by Simon Black, Sovereign Man:
On the evening of March 16th in the year 37 AD, one of the most controversial emperors in Roman history appeared to be dying in his bed.
Friends and family gathered to pay their final respects to Emperor Tiberius, who had ruled for more than two decades.
For some Romans, Tiberius was literally a god, and they worshipped him as a divinity. And many of Rome’s powerful politicians respected Tiberius for his numerous achievements.
Tiberius had managed to greatly strengthen the empire without waging costly wars. He improved civil services, cut taxes, reduced spending, and built up an astonishing surplus in the Treasury of nearly 700 million silver denarii, worth roughly $2 billion today.
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Many Romans, however, including a number of prominent Senators, utterly despised Tiberius. They viewed him as a horrible tyrant who was a major threat to Rome’s republican democracy.
For most of his reign, in fact, several Roman Senators constantly plotted against him. Some even spread false rumors about Tiberius as a sexual deviant in an effort to discredit him.
So when the Emperor was finally on his deathbed, his enemies were relieved. Hours later, though, they panicked when Tiberius appeared to be recovering from his illness.
It was at that point that a Praetorian Guard commander named Quintus Macro, who had a sacred duty to protect the emperor, allegedly smothered Tiberius with a pillow, finally ending the political chaos.
Even in death Tiberius was controversial. Some Romans cried out for his body to be thrown in the Tiber River (a common ritual for criminals), while others demanded that his body receive divine rights of a god.
The Senate refused to provide divine honors, and wasted no time moving on from Tiberius. Two days later on March 18th, they appointed a young nobleman named Gaius Germanicus as the new Emperor.
Germanicus was better known by his nickname— Caligula.
Caligula was supposed to be the anti-Tiberius. And that was essentially the reason they appointed him—to simply NOT be Tiberius.
And at first many Romans, especially those who hated Tiberius, were overjoyed with their new emperor.
Even foreign leaders were happy; the writer Philo, who lived in Egypt at the time, said that “everyone in all the world, from the rising sun to the setting sun” respected Caligula.
And initially Caligula delivered on his reputation; he revoked the tax cuts that Tiberius had passed, increased welfare payments to the poor, and made efforts to reform the election process.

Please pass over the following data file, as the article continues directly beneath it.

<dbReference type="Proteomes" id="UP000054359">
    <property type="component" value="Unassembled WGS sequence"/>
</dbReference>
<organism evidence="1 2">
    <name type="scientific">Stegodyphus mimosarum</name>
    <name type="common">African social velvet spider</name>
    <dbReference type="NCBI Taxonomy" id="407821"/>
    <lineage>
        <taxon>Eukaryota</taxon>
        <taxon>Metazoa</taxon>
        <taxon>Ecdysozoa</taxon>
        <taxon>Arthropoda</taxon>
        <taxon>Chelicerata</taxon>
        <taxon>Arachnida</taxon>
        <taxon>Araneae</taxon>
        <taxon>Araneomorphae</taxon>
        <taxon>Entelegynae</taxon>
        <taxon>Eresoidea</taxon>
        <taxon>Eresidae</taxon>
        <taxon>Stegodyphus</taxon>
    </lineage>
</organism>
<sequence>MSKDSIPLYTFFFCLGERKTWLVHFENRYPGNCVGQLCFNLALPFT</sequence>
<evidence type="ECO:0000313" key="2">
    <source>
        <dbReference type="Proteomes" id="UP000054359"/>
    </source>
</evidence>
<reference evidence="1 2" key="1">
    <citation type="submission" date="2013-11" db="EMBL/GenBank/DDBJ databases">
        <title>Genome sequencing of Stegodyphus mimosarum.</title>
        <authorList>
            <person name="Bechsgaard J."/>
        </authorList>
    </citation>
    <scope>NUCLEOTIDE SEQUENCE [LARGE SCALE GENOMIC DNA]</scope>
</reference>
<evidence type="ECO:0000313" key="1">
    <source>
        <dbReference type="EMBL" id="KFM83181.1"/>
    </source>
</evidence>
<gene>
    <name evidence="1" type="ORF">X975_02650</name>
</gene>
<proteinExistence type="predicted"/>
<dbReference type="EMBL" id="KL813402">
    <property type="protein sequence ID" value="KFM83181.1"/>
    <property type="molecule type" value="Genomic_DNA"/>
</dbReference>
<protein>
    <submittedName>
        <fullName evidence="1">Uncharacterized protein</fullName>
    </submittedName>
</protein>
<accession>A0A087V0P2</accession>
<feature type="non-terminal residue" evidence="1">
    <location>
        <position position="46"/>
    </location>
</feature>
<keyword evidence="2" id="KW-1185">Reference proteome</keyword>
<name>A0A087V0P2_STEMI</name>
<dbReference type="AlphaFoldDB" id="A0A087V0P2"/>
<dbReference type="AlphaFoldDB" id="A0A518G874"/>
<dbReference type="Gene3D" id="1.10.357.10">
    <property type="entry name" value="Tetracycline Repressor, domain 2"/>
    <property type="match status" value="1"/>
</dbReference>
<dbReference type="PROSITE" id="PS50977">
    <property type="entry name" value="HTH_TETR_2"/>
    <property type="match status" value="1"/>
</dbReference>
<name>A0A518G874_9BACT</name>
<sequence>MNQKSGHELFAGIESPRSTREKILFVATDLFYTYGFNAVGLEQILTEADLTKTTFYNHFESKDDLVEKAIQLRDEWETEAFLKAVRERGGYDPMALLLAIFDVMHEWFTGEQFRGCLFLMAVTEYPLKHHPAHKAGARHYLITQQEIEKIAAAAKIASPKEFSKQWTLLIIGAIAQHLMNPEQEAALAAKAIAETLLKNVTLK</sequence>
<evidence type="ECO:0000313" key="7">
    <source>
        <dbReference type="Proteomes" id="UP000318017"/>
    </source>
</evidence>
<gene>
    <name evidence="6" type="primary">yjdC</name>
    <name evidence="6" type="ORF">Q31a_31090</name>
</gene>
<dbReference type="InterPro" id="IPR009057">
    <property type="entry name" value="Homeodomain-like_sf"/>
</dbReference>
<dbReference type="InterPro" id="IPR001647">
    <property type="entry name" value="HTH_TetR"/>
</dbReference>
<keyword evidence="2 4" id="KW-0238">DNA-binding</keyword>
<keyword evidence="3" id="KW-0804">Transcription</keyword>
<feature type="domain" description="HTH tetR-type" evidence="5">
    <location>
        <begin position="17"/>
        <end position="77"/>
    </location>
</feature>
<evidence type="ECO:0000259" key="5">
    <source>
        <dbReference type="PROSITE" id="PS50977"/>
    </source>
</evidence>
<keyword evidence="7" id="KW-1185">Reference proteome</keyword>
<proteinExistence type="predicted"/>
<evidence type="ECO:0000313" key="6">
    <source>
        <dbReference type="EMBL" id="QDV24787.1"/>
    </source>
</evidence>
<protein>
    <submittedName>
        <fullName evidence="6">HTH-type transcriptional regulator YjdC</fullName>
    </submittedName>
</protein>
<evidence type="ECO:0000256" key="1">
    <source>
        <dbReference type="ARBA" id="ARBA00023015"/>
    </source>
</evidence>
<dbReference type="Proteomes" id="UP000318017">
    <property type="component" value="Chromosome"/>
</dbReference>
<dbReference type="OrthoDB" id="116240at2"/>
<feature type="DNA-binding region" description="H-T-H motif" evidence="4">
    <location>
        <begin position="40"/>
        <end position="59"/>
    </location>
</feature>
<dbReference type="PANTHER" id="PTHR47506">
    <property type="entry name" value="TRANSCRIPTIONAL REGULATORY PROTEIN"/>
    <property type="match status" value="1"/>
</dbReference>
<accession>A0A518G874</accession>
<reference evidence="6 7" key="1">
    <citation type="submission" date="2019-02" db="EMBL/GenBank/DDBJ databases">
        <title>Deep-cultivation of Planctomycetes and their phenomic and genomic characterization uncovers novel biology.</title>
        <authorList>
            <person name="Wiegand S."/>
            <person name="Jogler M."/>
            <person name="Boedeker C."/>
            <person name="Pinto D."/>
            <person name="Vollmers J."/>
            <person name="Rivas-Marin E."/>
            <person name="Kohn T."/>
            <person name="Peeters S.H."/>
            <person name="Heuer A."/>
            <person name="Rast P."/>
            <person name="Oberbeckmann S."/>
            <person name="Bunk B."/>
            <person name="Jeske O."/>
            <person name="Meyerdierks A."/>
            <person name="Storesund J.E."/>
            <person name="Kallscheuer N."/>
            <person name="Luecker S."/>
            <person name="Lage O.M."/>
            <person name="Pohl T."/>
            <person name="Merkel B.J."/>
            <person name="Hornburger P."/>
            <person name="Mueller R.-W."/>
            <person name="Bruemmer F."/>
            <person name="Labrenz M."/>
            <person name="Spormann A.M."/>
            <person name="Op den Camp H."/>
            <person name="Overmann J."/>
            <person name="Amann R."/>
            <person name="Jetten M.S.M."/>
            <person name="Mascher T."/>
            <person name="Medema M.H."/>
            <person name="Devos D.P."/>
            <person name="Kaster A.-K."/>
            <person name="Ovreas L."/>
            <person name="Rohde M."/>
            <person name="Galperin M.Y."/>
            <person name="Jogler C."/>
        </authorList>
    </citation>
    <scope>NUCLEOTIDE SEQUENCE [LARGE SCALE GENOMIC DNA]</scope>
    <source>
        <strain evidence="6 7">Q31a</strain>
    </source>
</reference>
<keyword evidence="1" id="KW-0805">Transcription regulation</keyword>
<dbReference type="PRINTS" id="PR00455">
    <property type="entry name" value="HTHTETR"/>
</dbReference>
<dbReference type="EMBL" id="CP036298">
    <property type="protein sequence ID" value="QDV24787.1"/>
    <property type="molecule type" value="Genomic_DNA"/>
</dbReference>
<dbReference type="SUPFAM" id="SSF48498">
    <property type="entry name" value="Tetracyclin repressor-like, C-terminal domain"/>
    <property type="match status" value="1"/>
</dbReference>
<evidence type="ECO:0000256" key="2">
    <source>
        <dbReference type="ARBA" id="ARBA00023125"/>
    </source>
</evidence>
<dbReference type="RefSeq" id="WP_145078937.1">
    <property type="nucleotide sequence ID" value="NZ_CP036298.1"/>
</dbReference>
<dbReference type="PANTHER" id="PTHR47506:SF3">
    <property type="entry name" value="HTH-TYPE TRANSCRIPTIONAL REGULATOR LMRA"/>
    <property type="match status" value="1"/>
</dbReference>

But it wouldn’t be long before Caligula proved to be an epic disaster.
Within a few years Caligula was spending money at an alarming rate. He had nearly blown through the massive, record surplus left to him by Tiberius, and soon began to confiscate the properties of wealthy Roman citizens in order to make end meet.
Anyone who crossed him or questioned his methods was harassed, arrested, or even executed by the Praetorian Guard.
We also know now that Caligula suffered from a serious mental disorder, which historians today believe could have been encephalitis, temporal lobe epilepsy, or dementia.
That certainly accounts for his bizarre decision-making, like one of his more infamous exploits in AD 39.
Caligula came up with the genius idea of building a bridge between the coastal cities of Puteoli and Baiae.
Inspired by the Persian Emperor Xerxes’ approach of crossing the Hellespont in 480 BC while at war with the Greeks, Caligula commandeered nearly every merchant ship in the Roman Empire for his ambitious project.
He then had all the ships line up side-by-side, forming a continuous path across the bay between the two cities.
The ships were then mounted with planks and covered with dirt, essentially creating a floating, artificial land bridge.
Caligula’s bridge was certainly a marvel of Roman engineering. The problem, of course, is that there were virtually no remaining merchant ships left in the empire to transport goods.
Rome at the time was by far the world’s largest economy, and the largest consumer market. The city of Rome boasted a population of more than 1 million people—a record that would not be surpassed for more than 18 centuries.
And coupled with Rome’s significant engineering advances in roads and shipping, ancient Romans enjoyed a global supply chain that was unprecedented in its efficiency.
Roman markets boasted beef and wine from Sicily; oils from North Africa; ivory and spices from Ethiopia; fish and ham from Spain; clothing and cheese from Gaul (France); leather and oysters from Britain; goose liver from Belgium; amber and fur from Germany; silk and honey from Greece; wool and parchment from Turkey; figs and dates from Arabia…
The list goes on and on. As the ancient Greek author Aelius Aristides wrote, “Whoever wishes to see all the goods of the world must either journey throughout the world, or stay in Rome.”
Then Caligula decided to commandeer all the merchant vessels… and wouldn’t you know it? Poof. Supply chain disruption.
Suddenly there were no ships available to transport goods, including food, to the Empire. And as a result there was widespread famine in Rome.